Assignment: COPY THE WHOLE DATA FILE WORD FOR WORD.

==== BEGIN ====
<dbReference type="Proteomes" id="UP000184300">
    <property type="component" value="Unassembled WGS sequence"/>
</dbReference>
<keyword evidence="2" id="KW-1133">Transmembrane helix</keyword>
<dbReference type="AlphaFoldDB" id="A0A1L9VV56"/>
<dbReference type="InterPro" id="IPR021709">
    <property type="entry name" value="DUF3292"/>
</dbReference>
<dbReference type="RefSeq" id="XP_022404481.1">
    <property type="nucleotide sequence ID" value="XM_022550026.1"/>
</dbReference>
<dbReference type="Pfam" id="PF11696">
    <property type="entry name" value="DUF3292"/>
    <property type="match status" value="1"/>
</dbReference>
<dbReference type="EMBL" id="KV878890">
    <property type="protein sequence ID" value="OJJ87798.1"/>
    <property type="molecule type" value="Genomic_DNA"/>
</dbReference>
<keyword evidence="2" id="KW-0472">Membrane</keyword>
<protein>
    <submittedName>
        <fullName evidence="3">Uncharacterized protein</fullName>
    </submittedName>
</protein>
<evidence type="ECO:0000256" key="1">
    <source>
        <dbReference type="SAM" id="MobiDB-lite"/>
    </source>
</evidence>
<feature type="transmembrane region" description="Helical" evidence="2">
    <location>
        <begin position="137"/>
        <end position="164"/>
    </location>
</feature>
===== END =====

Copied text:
<dbReference type="Proteomes" id="UP000184300">
    <property type="component" value="Unassembled WGS sequence"/>
</dbReference>
<keyword evidence="2" id="KW-1133">Transmembrane helix</keyword>
<dbReference type="AlphaFoldDB" id="A0A1L9VV56"/>
<dbReference type="InterPro" id="IPR021709">
    <property type="entry name" value="DUF3292"/>
</dbReference>
<dbReference type="RefSeq" id="XP_022404481.1">
    <property type="nucleotide sequence ID" value="XM_022550026.1"/>
</dbReference>
<dbReference type="Pfam" id="PF11696">
    <property type="entry name" value="DUF3292"/>
    <property type="match status" value="1"/>
</dbReference>
<dbReference type="EMBL" id="KV878890">
    <property type="protein sequence ID" value="OJJ87798.1"/>
    <property type="molecule type" value="Genomic_DNA"/>
</dbReference>
<keyword evidence="2" id="KW-0472">Membrane</keyword>
<protein>
    <submittedName>
        <fullName evidence="3">Uncharacterized protein</fullName>
    </submittedName>
</protein>
<evidence type="ECO:0000256" key="1">
    <source>
        <dbReference type="SAM" id="MobiDB-lite"/>
    </source>
</evidence>
<feature type="transmembrane region" description="Helical" evidence="2">
    <location>
        <begin position="137"/>
        <end position="164"/>
    </location>
</feature>